Eventually I do make it into the swim start area with all of 90 seconds to casually dash through the bobbing heads and find my starting point. I’m aiming for a spot that is not too far away from the start line, but that will allow me to avoid the general melee that I’ve been warned about at the beginning of the IM Wisconsin swim. No sooner do I get myself situated and my Garmin all set to go than I’m hearing the starting gun and it’s time to swim. Who has time to be nervous now? Not me, I’m too busy trying not to get run over.

Coach Joe, and many others who have competed in this race previously, told me exactly what to expect when 2,500 racers all switch from treading water to swimming at the same time. There are a lot of kicking feet and flying elbows in the beautiful waters of Lake Monona this morning, but I am not letting it get to me. Forewarned is – OUCH – forearmed across the back of the head? I’m not sure that’s how the saying goes, but I have a long way to swim and there’s no time for whining, so I keep moving. My main concern, which even I know is a bit silly, is that someone will hit one of the buttons on my watch and screw up my tracking data. I’m not sure what it says about me that with every collision my first instinct is to protect the Garmin! Also, I can’t really see where I’m going because my goggles are fogging up, but it’s crowded enough that I let myself be guided by the people all around me until it clears up enough for me to feel it is safe to clear my goggles.

2.4 miles is a long way to swim! I am not fast, and I’m pretty sure I will be the last of the ET athletes out of the water today. But, I know I can finish this swim well before the cutoff, so I just bear down and keep on moving forward one buoy at a time. No nerves, no nausea (I was a bit worried about this) – this swim is going very well for me. I am reminded of a friend’s advice that this would be the most pleasant part of the day, so I do my best to enjoy it. And to be patient. I sure do wish those buoys would go by a bit faster! Meanwhile, I’m amazed by all of the boats I am seeing. Are they all supposed to be here? I wonder if someone is just sightseeing. And now that my mind is wandering, how did I go from being afraid of the water to swimming this far and feeling nothing much more than impatience? I feel like that’s kind of a big deal for me.

Finally, much to the relief of my friends and family (who are apparently keeping tabs on me remotely, hurray for technology!) I am out of the water and headed up the helix. I wonder who are these people at the swim exit all lined up to high five me? I have to get past them because somewhere up there I’ve been told to expect to see volunteers to help me out of my rubber seal disguise. Eventually, I’ll realize that those were the wetsuit strippers I was looking for, but at the moment I’m looking forward to getting congratulated by the ET Cheer Crew on my way to T1. I have a big grin on my face as I give Laurie a kiss and high five my friends. They all know how big of an accomplishment this is for me, and I’m feeling very fortunate to have so much support.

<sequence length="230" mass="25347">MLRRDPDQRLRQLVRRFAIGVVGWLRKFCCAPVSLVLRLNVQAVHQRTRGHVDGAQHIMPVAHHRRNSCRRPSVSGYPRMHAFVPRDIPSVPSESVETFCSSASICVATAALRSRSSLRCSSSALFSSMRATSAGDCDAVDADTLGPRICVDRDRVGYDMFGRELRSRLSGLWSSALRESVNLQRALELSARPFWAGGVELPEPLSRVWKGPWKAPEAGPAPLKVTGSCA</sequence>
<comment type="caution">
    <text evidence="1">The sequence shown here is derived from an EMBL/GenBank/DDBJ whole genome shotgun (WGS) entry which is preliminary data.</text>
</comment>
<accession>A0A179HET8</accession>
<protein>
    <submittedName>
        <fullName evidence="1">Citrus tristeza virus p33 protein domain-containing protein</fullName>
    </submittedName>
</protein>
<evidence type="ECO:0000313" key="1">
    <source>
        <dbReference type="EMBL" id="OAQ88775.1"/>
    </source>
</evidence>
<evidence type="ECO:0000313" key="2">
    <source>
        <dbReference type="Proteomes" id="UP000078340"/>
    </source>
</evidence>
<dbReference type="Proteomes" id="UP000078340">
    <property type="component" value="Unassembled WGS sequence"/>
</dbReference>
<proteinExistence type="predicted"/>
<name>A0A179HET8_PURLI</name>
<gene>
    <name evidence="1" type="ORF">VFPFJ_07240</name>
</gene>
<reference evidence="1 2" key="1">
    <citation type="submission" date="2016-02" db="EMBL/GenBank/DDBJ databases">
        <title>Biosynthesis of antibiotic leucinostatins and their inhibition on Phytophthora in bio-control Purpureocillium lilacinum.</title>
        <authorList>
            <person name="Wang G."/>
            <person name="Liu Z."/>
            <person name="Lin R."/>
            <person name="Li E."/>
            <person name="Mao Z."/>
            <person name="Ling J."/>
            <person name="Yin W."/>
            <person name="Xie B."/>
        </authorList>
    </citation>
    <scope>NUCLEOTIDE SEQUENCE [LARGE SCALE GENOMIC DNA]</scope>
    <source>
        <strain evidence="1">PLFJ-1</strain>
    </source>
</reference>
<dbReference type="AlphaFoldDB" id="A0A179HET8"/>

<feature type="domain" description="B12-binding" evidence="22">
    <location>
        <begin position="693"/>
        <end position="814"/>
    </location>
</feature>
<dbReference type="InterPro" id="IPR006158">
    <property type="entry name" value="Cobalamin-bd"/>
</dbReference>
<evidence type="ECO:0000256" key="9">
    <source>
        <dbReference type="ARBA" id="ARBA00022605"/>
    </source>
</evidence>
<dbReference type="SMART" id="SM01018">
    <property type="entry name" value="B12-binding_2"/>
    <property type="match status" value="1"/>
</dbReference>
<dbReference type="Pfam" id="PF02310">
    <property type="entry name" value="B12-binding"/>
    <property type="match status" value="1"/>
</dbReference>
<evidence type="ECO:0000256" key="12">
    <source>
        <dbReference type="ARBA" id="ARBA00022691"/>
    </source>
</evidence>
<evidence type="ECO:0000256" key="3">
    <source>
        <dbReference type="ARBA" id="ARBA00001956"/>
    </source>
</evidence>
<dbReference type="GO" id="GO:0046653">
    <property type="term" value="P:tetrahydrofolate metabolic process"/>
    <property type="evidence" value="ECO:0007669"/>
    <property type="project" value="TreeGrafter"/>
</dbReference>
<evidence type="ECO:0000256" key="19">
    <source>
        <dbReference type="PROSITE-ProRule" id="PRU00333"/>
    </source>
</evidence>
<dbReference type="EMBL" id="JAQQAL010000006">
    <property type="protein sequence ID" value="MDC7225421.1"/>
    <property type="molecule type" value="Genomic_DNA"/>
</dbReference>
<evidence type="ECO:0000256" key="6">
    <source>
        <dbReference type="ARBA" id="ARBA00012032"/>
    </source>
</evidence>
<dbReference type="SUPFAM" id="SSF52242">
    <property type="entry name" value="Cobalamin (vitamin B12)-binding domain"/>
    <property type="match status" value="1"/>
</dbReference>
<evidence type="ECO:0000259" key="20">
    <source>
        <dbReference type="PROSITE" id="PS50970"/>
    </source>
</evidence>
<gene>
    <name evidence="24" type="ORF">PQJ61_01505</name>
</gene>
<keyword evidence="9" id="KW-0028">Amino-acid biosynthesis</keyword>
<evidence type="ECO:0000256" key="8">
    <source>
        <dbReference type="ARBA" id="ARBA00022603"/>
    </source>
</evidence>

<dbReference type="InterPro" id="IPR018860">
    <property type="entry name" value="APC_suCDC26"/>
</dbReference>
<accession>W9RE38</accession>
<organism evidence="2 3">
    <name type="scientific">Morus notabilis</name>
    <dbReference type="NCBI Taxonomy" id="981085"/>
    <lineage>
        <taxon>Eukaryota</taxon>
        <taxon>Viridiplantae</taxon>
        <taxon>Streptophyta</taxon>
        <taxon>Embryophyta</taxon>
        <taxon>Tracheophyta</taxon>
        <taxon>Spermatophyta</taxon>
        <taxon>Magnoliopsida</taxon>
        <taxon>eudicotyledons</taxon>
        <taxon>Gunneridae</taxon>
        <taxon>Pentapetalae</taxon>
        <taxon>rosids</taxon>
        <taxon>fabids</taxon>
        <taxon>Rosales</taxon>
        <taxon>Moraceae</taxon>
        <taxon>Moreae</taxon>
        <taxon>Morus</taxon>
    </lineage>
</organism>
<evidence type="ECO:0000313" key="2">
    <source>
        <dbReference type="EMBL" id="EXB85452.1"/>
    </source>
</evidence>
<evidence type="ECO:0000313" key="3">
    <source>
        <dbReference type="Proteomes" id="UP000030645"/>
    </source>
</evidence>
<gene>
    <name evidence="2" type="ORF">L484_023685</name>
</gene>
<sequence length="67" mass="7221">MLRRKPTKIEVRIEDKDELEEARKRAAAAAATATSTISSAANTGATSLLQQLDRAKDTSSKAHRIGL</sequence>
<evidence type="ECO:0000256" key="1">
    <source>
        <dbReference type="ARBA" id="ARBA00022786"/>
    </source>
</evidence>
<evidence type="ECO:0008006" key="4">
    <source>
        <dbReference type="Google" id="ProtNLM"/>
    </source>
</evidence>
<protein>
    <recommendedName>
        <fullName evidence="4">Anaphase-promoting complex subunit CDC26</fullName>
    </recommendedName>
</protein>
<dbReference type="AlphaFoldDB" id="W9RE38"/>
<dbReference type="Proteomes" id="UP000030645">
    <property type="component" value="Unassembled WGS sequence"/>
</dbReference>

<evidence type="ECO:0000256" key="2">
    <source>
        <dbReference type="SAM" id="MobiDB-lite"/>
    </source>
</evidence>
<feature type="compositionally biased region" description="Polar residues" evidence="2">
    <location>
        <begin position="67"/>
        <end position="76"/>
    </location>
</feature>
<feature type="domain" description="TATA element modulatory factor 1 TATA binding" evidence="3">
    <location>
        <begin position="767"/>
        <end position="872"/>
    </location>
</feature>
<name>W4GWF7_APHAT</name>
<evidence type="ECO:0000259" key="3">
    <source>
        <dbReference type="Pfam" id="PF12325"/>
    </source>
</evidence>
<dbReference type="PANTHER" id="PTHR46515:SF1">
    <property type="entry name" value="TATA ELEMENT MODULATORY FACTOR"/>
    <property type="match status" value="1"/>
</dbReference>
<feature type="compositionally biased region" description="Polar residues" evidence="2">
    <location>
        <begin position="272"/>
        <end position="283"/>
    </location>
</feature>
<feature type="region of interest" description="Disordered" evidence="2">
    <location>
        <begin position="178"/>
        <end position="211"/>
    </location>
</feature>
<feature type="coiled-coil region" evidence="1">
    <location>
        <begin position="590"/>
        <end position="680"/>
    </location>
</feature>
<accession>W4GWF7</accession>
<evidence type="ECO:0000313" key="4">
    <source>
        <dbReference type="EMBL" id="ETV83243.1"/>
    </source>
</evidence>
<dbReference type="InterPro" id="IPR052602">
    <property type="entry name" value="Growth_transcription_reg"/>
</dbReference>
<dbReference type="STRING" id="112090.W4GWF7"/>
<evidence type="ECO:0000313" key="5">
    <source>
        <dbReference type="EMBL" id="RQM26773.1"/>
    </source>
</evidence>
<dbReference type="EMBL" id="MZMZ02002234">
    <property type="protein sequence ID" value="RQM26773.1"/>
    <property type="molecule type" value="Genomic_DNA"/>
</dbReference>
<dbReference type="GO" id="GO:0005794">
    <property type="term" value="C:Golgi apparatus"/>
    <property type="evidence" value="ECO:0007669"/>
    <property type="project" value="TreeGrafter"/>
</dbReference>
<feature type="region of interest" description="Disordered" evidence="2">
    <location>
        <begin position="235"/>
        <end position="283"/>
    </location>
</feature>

I head into T1 and get some cheers from a couple more ET peeps who are volunteering. That’s a pleasant surprise, and I head into the changing room. I’m not moving very fast because I am afraid that if I rush I’ll forget something vital. I must be moving too slowly, because soon a volunteer comes over and dumps out all of my stuff and starts packing my wetsuit into the bag. What’s the rush, man? I’m just chilling here, trying to choke down a bagel with peanut butter and some water. I guess he had a point, though, because by the time I head out onto the bike course I have spent nearly twenty minutes in transition! Haha, oops. Oh, well, I’m not too concerned with missing the bike cutoff. I just need to avoid any stupid mistakes or random mechanical failures.

The bike portion of the Wisconsin course is a route with which I am very familiar, so I know not to go out too hard on the stick. I’m in for a long ride with a lot of ups and downs, and gravity is unforgiving to bigger guys like me. So I do my best to keep my power in the right zone as I enjoy what is probably one of the nicest weather days we’ve had this summer. My plan is to be very conservative, and so I know I am going to be out there for quite a while. But that’s OK, because there is plenty to see on this particular day! There are tons of spectators cheering, entertaining signs, a couple of creepy clowns standing in the weeds on the side of the road honking their clown horns (you can’t make this stuff up), and of course there’s the ET Cheer Crew near the top of the hill on Timber Lane. There’s also the lady with the ironing board randomly parked at the end of what we call Rollercoaster Road, the local guy riding his bike along the course (can I get flagged for drafting when he is blocking me from passing?), and a whole lot of people who were updating signs with the football scores. My feet hurt, my knee hurts, and I feel like I’m going slower than a herd of turtles stampeding through peanut butter, but hey, at least I know the score of the Bears game. That’s something, I guess.